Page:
The death of a loved one overseas can be difficult for friends and family. The Embassy works hard to ensure that the next-of-kin understands the options and procedures for handling a death in Nepal. We want to make certain that everyone, including the deceased, is treated with respect during a difficult time.
To report the death of a U.S. citizen in Nepal, please call +977-1-423-4000 during normal business hours. After 5:00 p.m. and on weekends/holidays, call the same number and describe your U.S. citizen emergency to the operator. Ask to be connected with the Duty Officer, who is on-call at all times for emergency situations involving the life and safety of U.S. citizens, but cannot assist in any way with visa inquiries or routine services. If the primary number does not work, you can also call the analog back-up number, +977-01-400-7200. In non-emergency cases, please email ConsKTM@state.gov for follow-up the next business day. Deaths should also be reported to local police by dialing 100.
Even if no emergency assistance is required, the death of a U.S. citizen, whether a resident or a tourist, should be reported to the Embassy so that a Consular Report of Death of an American Citizen Abroad can be issued. This report is necessary to settle legal and estate matters in the United States. The document will be issued after receipt of: the original passport of the deceased, an original hospital or doctor’s report with cause of death listed, and the original death registration certificate printed by the area ward office. Please be aware that a consular officer is required to cancel the deceased’s passport before the Consular Report of Death Abroad can be released.
The Department of State has no funds to assist in the return of remains of U.S. citizens who die abroad. The American Citizen Services unit can, however, act as a liaison in arranging the disposition of remains if there is no one to do so in Nepal. We provide information to assist the next-of-kin, convey instructions to the appropriate offices within the foreign country, and can help transmit the necessary private funds to cover the costs overseas. The disposition of remains is subject to U.S. and local law, U.S. and foreign customs requirements, and the host country’s facilities, which are often vastly different from those in the United States. Additional information on the disposition of remains in Nepal follows below.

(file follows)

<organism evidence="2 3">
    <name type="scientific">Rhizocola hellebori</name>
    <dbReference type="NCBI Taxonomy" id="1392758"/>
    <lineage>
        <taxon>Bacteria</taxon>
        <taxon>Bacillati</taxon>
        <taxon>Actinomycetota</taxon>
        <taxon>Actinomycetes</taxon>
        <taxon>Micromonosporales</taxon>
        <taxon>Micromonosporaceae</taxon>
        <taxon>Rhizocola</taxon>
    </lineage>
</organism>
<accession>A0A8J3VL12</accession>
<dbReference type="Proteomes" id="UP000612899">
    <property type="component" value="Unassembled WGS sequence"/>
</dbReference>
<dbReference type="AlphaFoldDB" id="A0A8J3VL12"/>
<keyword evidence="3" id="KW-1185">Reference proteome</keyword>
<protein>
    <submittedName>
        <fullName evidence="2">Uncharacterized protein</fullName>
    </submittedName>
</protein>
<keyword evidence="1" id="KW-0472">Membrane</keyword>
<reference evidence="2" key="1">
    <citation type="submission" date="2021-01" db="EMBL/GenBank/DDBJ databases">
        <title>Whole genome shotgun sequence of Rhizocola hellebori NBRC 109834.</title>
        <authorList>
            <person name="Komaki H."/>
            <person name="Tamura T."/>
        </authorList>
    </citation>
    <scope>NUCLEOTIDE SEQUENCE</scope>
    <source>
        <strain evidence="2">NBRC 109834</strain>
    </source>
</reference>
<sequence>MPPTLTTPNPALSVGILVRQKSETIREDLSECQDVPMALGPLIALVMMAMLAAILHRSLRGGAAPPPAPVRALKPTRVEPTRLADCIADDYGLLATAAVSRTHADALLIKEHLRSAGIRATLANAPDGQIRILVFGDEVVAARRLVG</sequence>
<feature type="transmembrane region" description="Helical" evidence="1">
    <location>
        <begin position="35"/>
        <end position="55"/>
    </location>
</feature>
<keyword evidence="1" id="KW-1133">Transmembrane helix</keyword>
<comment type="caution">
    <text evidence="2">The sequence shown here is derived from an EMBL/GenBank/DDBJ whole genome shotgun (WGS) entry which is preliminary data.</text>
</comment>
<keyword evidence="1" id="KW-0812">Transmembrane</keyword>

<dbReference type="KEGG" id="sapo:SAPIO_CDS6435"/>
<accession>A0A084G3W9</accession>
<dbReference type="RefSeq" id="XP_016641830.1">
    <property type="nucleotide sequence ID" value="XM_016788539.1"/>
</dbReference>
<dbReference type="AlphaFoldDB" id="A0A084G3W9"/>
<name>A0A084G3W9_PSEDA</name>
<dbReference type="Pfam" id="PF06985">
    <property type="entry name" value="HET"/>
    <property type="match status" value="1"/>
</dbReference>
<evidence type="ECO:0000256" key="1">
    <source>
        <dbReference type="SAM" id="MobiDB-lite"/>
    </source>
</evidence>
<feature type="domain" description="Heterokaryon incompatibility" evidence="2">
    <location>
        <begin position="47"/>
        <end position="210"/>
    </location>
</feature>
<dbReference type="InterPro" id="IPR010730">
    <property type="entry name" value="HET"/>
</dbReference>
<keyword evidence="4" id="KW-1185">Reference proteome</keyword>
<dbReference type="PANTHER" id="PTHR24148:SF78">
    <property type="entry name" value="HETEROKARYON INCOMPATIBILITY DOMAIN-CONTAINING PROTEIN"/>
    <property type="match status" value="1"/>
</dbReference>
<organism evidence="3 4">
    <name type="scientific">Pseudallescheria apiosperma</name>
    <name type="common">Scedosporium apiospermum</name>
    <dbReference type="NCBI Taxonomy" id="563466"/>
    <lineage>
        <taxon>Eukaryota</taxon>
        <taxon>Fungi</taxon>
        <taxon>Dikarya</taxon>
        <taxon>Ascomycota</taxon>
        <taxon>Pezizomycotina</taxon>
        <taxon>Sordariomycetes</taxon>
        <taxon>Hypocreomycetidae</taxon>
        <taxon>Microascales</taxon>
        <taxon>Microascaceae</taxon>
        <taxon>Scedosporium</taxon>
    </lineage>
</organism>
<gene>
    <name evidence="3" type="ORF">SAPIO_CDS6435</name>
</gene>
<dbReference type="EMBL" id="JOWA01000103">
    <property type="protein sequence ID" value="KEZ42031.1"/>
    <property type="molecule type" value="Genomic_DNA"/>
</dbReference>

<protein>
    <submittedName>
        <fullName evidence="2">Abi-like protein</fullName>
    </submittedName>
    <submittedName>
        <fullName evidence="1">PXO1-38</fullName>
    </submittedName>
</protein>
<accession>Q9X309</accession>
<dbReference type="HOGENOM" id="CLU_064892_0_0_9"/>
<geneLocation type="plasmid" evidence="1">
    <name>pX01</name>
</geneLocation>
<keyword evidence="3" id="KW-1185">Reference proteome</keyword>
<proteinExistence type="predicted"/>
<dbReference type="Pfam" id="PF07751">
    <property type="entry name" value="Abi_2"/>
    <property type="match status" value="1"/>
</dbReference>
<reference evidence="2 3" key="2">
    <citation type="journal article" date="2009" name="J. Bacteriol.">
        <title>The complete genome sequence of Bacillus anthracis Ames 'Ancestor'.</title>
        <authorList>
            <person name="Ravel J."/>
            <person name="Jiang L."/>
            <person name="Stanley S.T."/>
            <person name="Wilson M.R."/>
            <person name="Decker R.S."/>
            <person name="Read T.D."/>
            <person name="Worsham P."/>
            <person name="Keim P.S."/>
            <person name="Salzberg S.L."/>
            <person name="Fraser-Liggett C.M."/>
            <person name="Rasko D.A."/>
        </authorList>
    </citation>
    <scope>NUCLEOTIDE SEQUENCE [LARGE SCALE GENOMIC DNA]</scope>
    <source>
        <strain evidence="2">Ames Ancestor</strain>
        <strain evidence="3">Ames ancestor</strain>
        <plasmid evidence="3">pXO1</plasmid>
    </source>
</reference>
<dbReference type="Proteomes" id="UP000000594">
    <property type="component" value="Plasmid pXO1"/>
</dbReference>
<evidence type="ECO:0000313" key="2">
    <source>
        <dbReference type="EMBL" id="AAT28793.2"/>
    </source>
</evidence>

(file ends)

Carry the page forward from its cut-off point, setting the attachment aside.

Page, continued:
Disposition of Remains in Nepal
Religious Profile and Funeral Customs of Nepal
Although officially a secular nation, the great majority of Nepalis follow Hinduism or Buddhism. There are also small Christian and Muslim minorities. Religious services for all of these religious are available in Nepal, although availability of Christian and Muslim services may be limited depending on the area. Because cremation is used in Hindu and Buddhist ceremonies, burial in Nepal is relatively rare and practically impossible for a foreigner. Do not expect that burial will be an option in Nepal.
Minimum or Maximum Period Before Disposition of Remains
There are no minimum or maximum time periods before final disposition of remains according to Nepali law. It is important to note that there are no long-term mortuary facilities in Nepal. Deceased foreigners must either be cremated locally or embalmed and shipped home. The largest and most commonly-used morgue facility in Nepal is at the Tribhuvan University Teaching Hospital (TUTH), which can provide short or medium-term storage for more than 100 bodies. Most forensic, autopsy, and embalming services take place at TUTH. The refrigeration cost is US$25 per day. Grande International Hospital can store two bodies for up to two days, or longer with management approval. The cost per-day is approximately US$30. Norvic International hospital can also store two bodies for up to two days, or longer with management approval. The cost per-day for American citizens is approximately US$100. The Western Regional Hospital in Pokhara charges US$20 a day for refrigeration. The U.S. and German Embassies maintain short-term body freezers for use in very limited emergency situations only.
If a U.S citizen dies outside of Kathmandu, traditional cremation may be the only option available. Many popular trekking areas are in very remote areas; long distances and extended travel times can make transportation of remains unrealistic. In addition, there are no reliable storage facilities outside Kathmandu, in part because daily power outages cut the ability of any available facilities to properly store remains. Private helicopter companies can make arrangement to retrieve and return a body to Kathmandu if requested by and paid for by the next-of-kin. The cost may reach US$10,000, depending on the location.
Electric cremation services are available in Kathmandu, but the most common cremation practice in Nepal involves a traditional wood fire on the banks of a local river. Religious services can be arranged in conjunction with the cremation. If the next‑of‑kin desires, the ashes of the deceased can be collected and shipped overseas in an urn. Please note that local cremation often does not result in fine ash as in the United States, rather somewhat larger-sized ash remains.